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Uh-Oh! Is This the End of SEO?

Shock waves from three major search trends are shaking the industry to its core vitals.  

There’s no need to panic. Brands still have viable options for driving engagement and traffic through search. But it’s a good time to revisit your SEO strategy so your valuable content doesn’t get buried where your audience won’t find it.

We asked search industry leaders to explain the new complications and threats to your brand’s content. Here are the SEO trends they’re tracking and the actions they recommended to fortify your content for information-hungry audiences:  

Uh-oh 1: Google’s SGE is shifting the dynamics of search in Google’s favor

In May 2023, Google launched an experimental project, Search Generative Experience (SGE). It uses AI technology to provide searchers with detailed informational snapshots at the top of most search engine results pages (SERPs).  

Here is a snapshot for the query, “What is content marketing?” The first image shows an SGE format Google is testing. The “collapsed state” unit displays a truncated answer users can click on to explore it more deeply.

Clicking the show-more button or arrow expands the unit to display a more detailed response, including lists of content types, distribution channels, and steps for building a content marketing strategy.

What are the problems?

Marketers have several reasons to be concerned, not the least of which is that SGE takes over the most coveted search engine real estate. That means organically well-ranked content and paid search placements get pushed down — and possibly off — the first page.

Search visibility and referral traffic will likely suffer

But the bigger issue is that SGE snapshots are designed to deliver a satisfying zero-click experience, where consumers don’t need to leave the SERP to get all the information and answers they sought.

Currently, SGE is only available to users who sign up for free access to its Google Labs environment. But Mike King, founder of iPullRank, says once it’s launched as the default experience for everybody, publishers’ search-driven traffic will take a big hit.

“You’re going to lose a lot of visibility on SERPS, and you’re going to lose a lot of referral traffic,” Mike says. “Why would searchers click on your content links if the specific answers they came for are placed right in front of them?”

Yet BrightEdge founder and executive chair Jim Yu believes what you might lose in referral traffic volume could balance out with richer, more robust information available on search. More top-of-the-funnel interactions will happen inside the SGE. Consumers who do click are ready to convert. “The traffic you receive would be higher quality and more monetizable,” Jim says.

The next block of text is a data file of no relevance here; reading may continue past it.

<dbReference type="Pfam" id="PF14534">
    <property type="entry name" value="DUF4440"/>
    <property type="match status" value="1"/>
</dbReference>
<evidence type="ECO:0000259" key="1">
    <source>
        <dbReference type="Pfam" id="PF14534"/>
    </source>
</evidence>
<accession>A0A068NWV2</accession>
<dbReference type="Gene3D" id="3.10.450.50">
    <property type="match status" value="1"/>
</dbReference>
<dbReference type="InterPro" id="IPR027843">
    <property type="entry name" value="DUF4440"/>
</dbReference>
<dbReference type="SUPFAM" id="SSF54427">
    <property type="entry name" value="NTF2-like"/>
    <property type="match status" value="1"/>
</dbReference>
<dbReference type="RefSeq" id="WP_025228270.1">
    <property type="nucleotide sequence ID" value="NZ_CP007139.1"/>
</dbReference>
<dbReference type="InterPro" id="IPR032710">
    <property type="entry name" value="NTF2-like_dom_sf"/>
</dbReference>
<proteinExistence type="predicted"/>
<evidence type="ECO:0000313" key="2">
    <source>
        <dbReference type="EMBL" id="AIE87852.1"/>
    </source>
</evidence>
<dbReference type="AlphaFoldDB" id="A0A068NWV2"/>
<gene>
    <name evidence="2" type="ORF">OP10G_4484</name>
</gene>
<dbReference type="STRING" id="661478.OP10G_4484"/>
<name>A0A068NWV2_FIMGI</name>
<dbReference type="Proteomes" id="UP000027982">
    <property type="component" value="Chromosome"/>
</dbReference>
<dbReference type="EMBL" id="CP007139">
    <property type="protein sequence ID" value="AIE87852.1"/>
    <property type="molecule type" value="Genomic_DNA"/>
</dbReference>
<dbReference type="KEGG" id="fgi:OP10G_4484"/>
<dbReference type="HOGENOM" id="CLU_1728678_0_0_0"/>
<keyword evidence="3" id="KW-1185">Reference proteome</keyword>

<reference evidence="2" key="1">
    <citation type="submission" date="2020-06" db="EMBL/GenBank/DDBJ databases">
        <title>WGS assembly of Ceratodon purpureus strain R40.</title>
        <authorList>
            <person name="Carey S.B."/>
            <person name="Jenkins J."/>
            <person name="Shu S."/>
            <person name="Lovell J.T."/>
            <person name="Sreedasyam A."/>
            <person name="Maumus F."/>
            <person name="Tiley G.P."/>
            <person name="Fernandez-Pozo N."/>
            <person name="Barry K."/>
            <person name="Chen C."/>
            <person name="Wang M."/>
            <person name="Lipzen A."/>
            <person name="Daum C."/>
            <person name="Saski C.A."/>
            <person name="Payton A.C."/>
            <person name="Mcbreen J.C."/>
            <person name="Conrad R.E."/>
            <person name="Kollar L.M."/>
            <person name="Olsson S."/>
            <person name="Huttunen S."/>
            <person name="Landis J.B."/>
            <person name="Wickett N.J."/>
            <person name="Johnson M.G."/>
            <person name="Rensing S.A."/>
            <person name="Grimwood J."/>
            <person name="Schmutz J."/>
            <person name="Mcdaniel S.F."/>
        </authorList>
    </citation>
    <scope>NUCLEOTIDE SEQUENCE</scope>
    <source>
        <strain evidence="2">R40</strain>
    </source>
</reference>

SGE captures your content’s value but keeps the benefits

How SGE sources the information displayed in its snapshots raises another concern for brands. Like any AI-powered search tool (including search bots), it crawls websites and other online content, scraping the most relevant chunks of information and adding it to its large language model (LLM).

Mike explains that to compile a snapshot, SGE analyzes the keywords and intent of the user’s query. Then, it uses a process called retrieval-augmented generation (RAG) to aggregate relevant source materials in its LLM and serve an answer that its calculations determine to be the most contextually relevant.

If Google’s search engine ranks your content as the most authoritative, accurate, and satisfying response, it may appear as the SGE answer. But with only one of these spots available, earning that honor is a long shot.

Alternatively, in SGE mode, Google’s AI might aggregate content from several sources to generate a snapshot. While it credits each source for its contribution, its approach doesn’t motivate searchers to explore those source articles. (In the image below, you can see that this module credits sources at the bottom of the answer with the article title, a thumbnail image, and a snippet of the meta description.)

What should you do?

The full impact of SGE is unlikely to come into focus until it moves out of beta testing and into the open market. That gives you ramp-up time to adapt your SEO approach to get your content featured in SGE — but only if that’s a goal worth pursuing for your business.

Optimize for intent and contextual relevance

SGE is designed to provide a more immersive, satisfying experience on the search page. To demonstrate that your content offers that experience, you need to understand your audience’s search intentions and the signals SGE’s engine uses to gauge relevance against their queries.

Many SEO best practices and research processes still apply, but some have become more critical. Persona-driven keyword research is among them. “Mapping keywords to your user journey stages will give you a clearer understanding of who’s searching, what they’re trying to accomplish, and what’s motivating them to search,” Mike says. “Ultimately, that should inform your strategy.”